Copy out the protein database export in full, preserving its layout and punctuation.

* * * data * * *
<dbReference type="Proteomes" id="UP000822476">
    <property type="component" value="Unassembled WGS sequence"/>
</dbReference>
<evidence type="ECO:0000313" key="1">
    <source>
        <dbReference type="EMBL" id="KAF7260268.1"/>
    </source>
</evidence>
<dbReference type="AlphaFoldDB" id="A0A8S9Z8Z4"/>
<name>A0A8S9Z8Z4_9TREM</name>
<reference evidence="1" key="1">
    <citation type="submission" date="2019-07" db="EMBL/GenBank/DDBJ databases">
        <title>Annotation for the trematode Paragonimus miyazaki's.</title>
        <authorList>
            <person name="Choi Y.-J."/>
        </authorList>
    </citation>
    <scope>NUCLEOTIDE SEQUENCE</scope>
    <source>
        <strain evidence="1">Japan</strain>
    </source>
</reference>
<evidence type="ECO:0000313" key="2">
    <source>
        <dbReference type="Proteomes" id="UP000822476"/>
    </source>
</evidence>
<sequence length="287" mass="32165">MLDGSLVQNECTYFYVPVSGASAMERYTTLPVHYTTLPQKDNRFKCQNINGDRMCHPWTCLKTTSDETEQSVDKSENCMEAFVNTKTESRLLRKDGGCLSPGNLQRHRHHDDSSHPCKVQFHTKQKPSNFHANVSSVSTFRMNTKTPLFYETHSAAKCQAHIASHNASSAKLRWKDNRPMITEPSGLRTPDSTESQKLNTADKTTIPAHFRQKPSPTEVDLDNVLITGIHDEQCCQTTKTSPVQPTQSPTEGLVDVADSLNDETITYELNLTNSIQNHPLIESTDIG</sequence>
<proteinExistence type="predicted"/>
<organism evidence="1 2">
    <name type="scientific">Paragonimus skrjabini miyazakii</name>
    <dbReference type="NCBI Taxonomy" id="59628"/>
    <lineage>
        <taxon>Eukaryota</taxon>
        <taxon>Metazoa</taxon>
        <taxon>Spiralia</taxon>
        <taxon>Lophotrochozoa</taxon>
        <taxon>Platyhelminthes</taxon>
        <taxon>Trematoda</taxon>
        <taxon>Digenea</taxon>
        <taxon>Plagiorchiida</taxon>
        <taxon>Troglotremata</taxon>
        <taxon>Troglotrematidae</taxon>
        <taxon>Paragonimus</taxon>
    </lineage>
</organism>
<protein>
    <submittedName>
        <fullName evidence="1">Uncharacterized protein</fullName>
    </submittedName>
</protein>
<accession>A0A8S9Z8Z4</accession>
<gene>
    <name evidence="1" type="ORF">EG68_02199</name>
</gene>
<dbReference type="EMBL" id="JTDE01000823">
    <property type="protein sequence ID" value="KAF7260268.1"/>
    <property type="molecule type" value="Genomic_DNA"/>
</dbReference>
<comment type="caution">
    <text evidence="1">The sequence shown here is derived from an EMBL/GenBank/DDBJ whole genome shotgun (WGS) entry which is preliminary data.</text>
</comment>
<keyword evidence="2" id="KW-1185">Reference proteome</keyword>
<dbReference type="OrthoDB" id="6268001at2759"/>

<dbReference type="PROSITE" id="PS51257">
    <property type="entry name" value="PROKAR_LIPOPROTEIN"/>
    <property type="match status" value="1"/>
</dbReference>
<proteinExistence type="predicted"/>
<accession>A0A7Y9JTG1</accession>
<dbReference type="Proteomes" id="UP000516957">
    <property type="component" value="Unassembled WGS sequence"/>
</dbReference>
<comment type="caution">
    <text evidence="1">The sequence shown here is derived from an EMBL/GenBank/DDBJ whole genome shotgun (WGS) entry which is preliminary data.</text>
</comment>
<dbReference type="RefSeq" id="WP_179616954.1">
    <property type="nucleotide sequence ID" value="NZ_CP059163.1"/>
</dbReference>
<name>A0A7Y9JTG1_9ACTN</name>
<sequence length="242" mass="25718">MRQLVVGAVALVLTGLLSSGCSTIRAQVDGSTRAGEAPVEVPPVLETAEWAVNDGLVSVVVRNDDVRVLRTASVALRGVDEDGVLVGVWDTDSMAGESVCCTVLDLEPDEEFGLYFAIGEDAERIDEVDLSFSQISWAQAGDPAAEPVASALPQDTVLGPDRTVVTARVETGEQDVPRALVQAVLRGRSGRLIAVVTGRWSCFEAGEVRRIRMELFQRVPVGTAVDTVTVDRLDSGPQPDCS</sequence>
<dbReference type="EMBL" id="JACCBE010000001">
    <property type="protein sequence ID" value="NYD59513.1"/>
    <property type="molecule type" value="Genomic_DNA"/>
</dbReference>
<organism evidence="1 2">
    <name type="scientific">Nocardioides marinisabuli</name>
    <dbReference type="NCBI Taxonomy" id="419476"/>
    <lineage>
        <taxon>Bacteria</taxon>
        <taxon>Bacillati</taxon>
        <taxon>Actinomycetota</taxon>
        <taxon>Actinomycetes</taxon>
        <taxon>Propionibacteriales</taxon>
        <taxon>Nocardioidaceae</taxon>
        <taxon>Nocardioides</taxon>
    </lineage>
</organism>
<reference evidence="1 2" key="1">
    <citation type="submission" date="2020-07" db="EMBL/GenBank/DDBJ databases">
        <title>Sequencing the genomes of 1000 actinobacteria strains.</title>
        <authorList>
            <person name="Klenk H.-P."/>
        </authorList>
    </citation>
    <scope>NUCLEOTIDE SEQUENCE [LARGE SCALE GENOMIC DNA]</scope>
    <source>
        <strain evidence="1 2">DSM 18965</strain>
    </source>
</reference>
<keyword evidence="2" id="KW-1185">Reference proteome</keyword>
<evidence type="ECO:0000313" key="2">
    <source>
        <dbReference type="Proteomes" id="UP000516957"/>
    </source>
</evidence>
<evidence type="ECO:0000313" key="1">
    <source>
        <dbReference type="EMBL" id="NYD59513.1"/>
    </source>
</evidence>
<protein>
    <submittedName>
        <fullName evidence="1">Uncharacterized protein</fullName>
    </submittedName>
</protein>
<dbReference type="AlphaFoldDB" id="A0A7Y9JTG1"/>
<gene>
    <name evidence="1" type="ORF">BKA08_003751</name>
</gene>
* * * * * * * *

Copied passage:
<dbReference type="Proteomes" id="UP000822476">
    <property type="component" value="Unassembled WGS sequence"/>
</dbReference>
<evidence type="ECO:0000313" key="1">
    <source>
        <dbReference type="EMBL" id="KAF7260268.1"/>
    </source>
</evidence>
<dbReference type="AlphaFoldDB" id="A0A8S9Z8Z4"/>
<name>A0A8S9Z8Z4_9TREM</name>
<reference evidence="1" key="1">
    <citation type="submission" date="2019-07" db="EMBL/GenBank/DDBJ databases">
        <title>Annotation for the trematode Paragonimus miyazaki's.</title>
        <authorList>
            <person name="Choi Y.-J."/>
        </authorList>
    </citation>
    <scope>NUCLEOTIDE SEQUENCE</scope>
    <source>
        <strain evidence="1">Japan</strain>
    </source>
</reference>
<evidence type="ECO:0000313" key="2">
    <source>
        <dbReference type="Proteomes" id="UP000822476"/>
    </source>
</evidence>
<sequence length="287" mass="32165">MLDGSLVQNECTYFYVPVSGASAMERYTTLPVHYTTLPQKDNRFKCQNINGDRMCHPWTCLKTTSDETEQSVDKSENCMEAFVNTKTESRLLRKDGGCLSPGNLQRHRHHDDSSHPCKVQFHTKQKPSNFHANVSSVSTFRMNTKTPLFYETHSAAKCQAHIASHNASSAKLRWKDNRPMITEPSGLRTPDSTESQKLNTADKTTIPAHFRQKPSPTEVDLDNVLITGIHDEQCCQTTKTSPVQPTQSPTEGLVDVADSLNDETITYELNLTNSIQNHPLIESTDIG</sequence>
<proteinExistence type="predicted"/>
<organism evidence="1 2">
    <name type="scientific">Paragonimus skrjabini miyazakii</name>
    <dbReference type="NCBI Taxonomy" id="59628"/>
    <lineage>
        <taxon>Eukaryota</taxon>
        <taxon>Metazoa</taxon>
        <taxon>Spiralia</taxon>
        <taxon>Lophotrochozoa</taxon>
        <taxon>Platyhelminthes</taxon>
        <taxon>Trematoda</taxon>
        <taxon>Digenea</taxon>
        <taxon>Plagiorchiida</taxon>
        <taxon>Troglotremata</taxon>
        <taxon>Troglotrematidae</taxon>
        <taxon>Paragonimus</taxon>
    </lineage>
</organism>
<protein>
    <submittedName>
        <fullName evidence="1">Uncharacterized protein</fullName>
    </submittedName>
</protein>
<accession>A0A8S9Z8Z4</accession>
<gene>
    <name evidence="1" type="ORF">EG68_02199</name>
</gene>
<dbReference type="EMBL" id="JTDE01000823">
    <property type="protein sequence ID" value="KAF7260268.1"/>
    <property type="molecule type" value="Genomic_DNA"/>
</dbReference>
<comment type="caution">
    <text evidence="1">The sequence shown here is derived from an EMBL/GenBank/DDBJ whole genome shotgun (WGS) entry which is preliminary data.</text>
</comment>
<keyword evidence="2" id="KW-1185">Reference proteome</keyword>
<dbReference type="OrthoDB" id="6268001at2759"/>

<dbReference type="PROSITE" id="PS51257">
    <property type="entry name" value="PROKAR_LIPOPROTEIN"/>
    <property type="match status" value="1"/>
</dbReference>
<proteinExistence type="predicted"/>
<accession>A0A7Y9JTG1</accession>
<dbReference type="Proteomes" id="UP000516957">
    <property type="component" value="Unassembled WGS sequence"/>
</dbReference>
<comment type="caution">
    <text evidence="1">The sequence shown here is derived from an EMBL/GenBank/DDBJ whole genome shotgun (WGS) entry which is preliminary data.</text>
</comment>
<dbReference type="RefSeq" id="WP_179616954.1">
    <property type="nucleotide sequence ID" value="NZ_CP059163.1"/>
</dbReference>
<name>A0A7Y9JTG1_9ACTN</name>
<sequence length="242" mass="25718">MRQLVVGAVALVLTGLLSSGCSTIRAQVDGSTRAGEAPVEVPPVLETAEWAVNDGLVSVVVRNDDVRVLRTASVALRGVDEDGVLVGVWDTDSMAGESVCCTVLDLEPDEEFGLYFAIGEDAERIDEVDLSFSQISWAQAGDPAAEPVASALPQDTVLGPDRTVVTARVETGEQDVPRALVQAVLRGRSGRLIAVVTGRWSCFEAGEVRRIRMELFQRVPVGTAVDTVTVDRLDSGPQPDCS</sequence>
<dbReference type="EMBL" id="JACCBE010000001">
    <property type="protein sequence ID" value="NYD59513.1"/>
    <property type="molecule type" value="Genomic_DNA"/>
</dbReference>
<organism evidence="1 2">
    <name type="scientific">Nocardioides marinisabuli</name>
    <dbReference type="NCBI Taxonomy" id="419476"/>
    <lineage>
        <taxon>Bacteria</taxon>
        <taxon>Bacillati</taxon>
        <taxon>Actinomycetota</taxon>
        <taxon>Actinomycetes</taxon>
        <taxon>Propionibacteriales</taxon>
        <taxon>Nocardioidaceae</taxon>
        <taxon>Nocardioides</taxon>
    </lineage>
</organism>
<reference evidence="1 2" key="1">
    <citation type="submission" date="2020-07" db="EMBL/GenBank/DDBJ databases">
        <title>Sequencing the genomes of 1000 actinobacteria strains.</title>
        <authorList>
            <person name="Klenk H.-P."/>
        </authorList>
    </citation>
    <scope>NUCLEOTIDE SEQUENCE [LARGE SCALE GENOMIC DNA]</scope>
    <source>
        <strain evidence="1 2">DSM 18965</strain>
    </source>
</reference>
<keyword evidence="2" id="KW-1185">Reference proteome</keyword>
<evidence type="ECO:0000313" key="2">
    <source>
        <dbReference type="Proteomes" id="UP000516957"/>
    </source>
</evidence>
<evidence type="ECO:0000313" key="1">
    <source>
        <dbReference type="EMBL" id="NYD59513.1"/>
    </source>
</evidence>
<protein>
    <submittedName>
        <fullName evidence="1">Uncharacterized protein</fullName>
    </submittedName>
</protein>
<dbReference type="AlphaFoldDB" id="A0A7Y9JTG1"/>
<gene>
    <name evidence="1" type="ORF">BKA08_003751</name>
</gene>